Styling the First Post Different

How to style the first / last / latest / newest post in a WordPress site different?

The default advice usually is to use a counter variable and a conditional statement to check for the first post in the loop; that approach obviously works fine, however requires a few lines of extra code before and in the loop.

A more condensed approach is to use $wp_query->current_post which returns the current post number in the loop, starting with 0 (zero) for the first post.

This can be combined with a check, if the page is really the first page, and not one of the paginated pages, using !is_paged().

If the goal is just to apply different css styles to the first post, it is best to add a unique css class to the post_class() which is used in most recent themes; like so: post_class($extra); to add the extra class to post_class.

All combined might look like (based on the code of content.php in Twenty Eleven):

<article id="post-<?php the_ID(); ?>" <?php $extra = ( $wp_query->current_post == 0 && !is_paged() ) ? 'specialclass' : ''; post_class($extra); ?>>

If the goal is to have a totally different output for the first post, then a conditional structure is needed (within the loop, wrapping the post output):

<?php if( $wp_query->current_post == 0 && !is_paged() ) : ?>
/*the output of the first post*?
<?php else : ?>
/*the output of all other posts*/
<?php endif; ?>

Posts in Columns – A New Twist on an Old Problem

To organize posts into three columns (edit: semantically more correct would be to call it ‘three posts per row’ as this is the way the posts are organized), you first need to generate a column dependant css class for each post; this will be added to the post div within the loop.

The core trick to generate different css classes for posts in the first coliumn, the second column, and the last column:

<?php $column = ($column == '') ? 'first' : (($column == 'first') ? 'middle' : (($column == 'middle') ? 'last' : 'first' )); ?>

This line of code needs to be within the loop, just before the post div.

To achieve more or less the same, you could obviously also use a counter variable and the modulus operator, as i have elaborated on in my earlier article ‘More-Than-Zebra style WordPress loop’. However, the above method is simpler and easier to apply within a single line of code.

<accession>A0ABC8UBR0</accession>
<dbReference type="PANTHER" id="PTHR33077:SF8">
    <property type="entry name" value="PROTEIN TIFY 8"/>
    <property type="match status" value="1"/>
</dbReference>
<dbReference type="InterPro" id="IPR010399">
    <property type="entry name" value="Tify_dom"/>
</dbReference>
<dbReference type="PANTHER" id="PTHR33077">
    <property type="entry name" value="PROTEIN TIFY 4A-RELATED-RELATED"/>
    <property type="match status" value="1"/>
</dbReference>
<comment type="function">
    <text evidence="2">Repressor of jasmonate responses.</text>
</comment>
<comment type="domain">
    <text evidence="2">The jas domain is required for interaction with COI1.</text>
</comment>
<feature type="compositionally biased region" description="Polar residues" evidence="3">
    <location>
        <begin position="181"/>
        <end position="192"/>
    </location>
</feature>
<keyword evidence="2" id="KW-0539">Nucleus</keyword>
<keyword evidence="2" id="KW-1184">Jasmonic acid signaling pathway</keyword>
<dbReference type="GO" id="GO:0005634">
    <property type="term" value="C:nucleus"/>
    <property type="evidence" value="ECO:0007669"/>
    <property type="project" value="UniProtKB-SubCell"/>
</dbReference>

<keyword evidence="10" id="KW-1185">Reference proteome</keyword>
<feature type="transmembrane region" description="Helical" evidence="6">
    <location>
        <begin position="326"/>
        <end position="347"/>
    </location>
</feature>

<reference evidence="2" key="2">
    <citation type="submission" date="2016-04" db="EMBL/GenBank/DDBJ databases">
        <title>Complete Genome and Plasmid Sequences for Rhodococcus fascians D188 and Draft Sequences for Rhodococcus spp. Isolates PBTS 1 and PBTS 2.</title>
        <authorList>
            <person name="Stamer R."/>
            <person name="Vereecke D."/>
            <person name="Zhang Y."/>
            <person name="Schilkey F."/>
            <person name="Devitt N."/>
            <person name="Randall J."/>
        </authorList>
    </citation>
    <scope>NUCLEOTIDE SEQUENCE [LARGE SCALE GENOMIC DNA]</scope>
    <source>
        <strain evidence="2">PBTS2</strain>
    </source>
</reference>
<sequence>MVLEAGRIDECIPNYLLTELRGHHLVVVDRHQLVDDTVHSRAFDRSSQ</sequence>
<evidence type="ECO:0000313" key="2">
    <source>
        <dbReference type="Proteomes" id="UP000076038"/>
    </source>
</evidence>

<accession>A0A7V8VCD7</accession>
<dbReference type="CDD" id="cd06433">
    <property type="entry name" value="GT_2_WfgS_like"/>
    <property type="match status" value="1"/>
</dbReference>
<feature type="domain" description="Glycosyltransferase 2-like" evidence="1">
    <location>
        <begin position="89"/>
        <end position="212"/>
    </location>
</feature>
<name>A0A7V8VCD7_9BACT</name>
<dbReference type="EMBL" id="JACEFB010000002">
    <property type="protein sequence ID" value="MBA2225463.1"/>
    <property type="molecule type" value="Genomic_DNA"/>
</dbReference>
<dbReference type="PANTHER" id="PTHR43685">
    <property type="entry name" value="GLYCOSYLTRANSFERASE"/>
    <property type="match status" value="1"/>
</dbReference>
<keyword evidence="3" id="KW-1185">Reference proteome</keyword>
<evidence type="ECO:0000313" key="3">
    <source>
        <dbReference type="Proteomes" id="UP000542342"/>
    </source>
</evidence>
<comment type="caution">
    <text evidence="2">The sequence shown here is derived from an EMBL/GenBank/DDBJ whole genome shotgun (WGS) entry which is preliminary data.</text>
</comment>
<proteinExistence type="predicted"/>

The second step is to add this as a css class to the post div:

a – assume a theme without the use of ‘post_class()’; the typical opening div would look like:

<div class="post" id="post-<?php the_ID(); ?>">

This is changed into:

<div class="post <?php echo $column; ?>" id="post-<?php the_ID(); ?>">

b – in a theme using the ‘post_class()’, the new code would look like:

<div <?php post_class($column); ?> id="post-<?php the_ID(); ?>">

Third and last step: to tell the browser what to do with the new css classes, add some styles to style.css of the theme:

/* .first, .middle, .last styling of posts on home page for three column */
.first, .middle, .last { width: 32%; float:left; clear:none!important; }
.first { margin-right: 2%; clear:both!important; }
.middle { margin-right: 2%; }

Final details depend on the existing theme.

edit & ps:
if you just want to mark the first post in each row – for instance to add the ‘clear:both;’ and a different margin there – try to work with:
(example for 5 columns)

<div <?php $column = ($wp_query->current_post%5 == 0) ? 'first' : ''; post_class($column); ?> id="post-<?php the_ID(); ?>">

The Death of Mystery Man

Are you fed up with the little grey mystery man or his little weird monster brothers and sisters?

You know what i mean – showing up in your comments for all those without a gravatar?

Give them the push and create your own design, supporting your own branding.

Here is how it is done:

add_filter( 'avatar_defaults', 'newgravatar' );
function newgravatar ($avatar_defaults) {
    $myavatar = get_bloginfo('template_directory') . '/images/own-gravatar.jpg';
    $avatar_defaults[$myavatar] = "Own";
    return $avatar_defaults;
}

Add the code to functions.php of your theme; get creative with your graphic; upload it into the images folder of your theme (you might need to adjust the code, if your theme images are in a different folder), and activate it as the new default comment avatar.

Life without Mystery Man will never be the same …

add_filter( 'avatar_defaults', 'newgravatar' );
function newgravatar ($avatar_defaults) {
    $myavatar = get_bloginfo('template_directory') . '/images/own-gravatar.jpg';
    $avatar_defaults[$myavatar] = "Own";
    return $avatar_defaults;
}

Category Archive Navigation

A simple next/previous category navigation for the category archive; particular useful if you use your categories to organise your blog, for instance your products, or photos…

<?php
foreach(get_categories() as $all_cat) {  $cat_ids[] = $all_cat->term_id; }
 $this_cat = get_query_var('cat');
 $this_cat_position = array_search( $this_cat, $cat_ids ); ?>
<div>
<div>
<?php $prev_cat_position = $this_cat_position -1;
 if( $prev_cat_position >=0 ) {
 $prev_cat_id = array_slice( $cat_ids, $prev_cat_position, 1 );
 echo '<a href="' . get_category_link($prev_cat_id[0]) . '">&laquo; ' . get_category($prev_cat_id[0])->name . '</a>'; } ?>
</div>
<div>
<?php $next_cat_position = $this_cat_position +1;
 if( $next_cat_position < count($cat_ids) ) {
 $next_cat_id = array_slice( $cat_ids, $next_cat_position, 1 );
echo '<a href="' . get_category_link($next_cat_id[0]) . '">' . get_category($next_cat_id[0])->name . ' &raquo;</a>'; } ?>
</div>
</div>

the above has a commonly used html structure to help with formatting.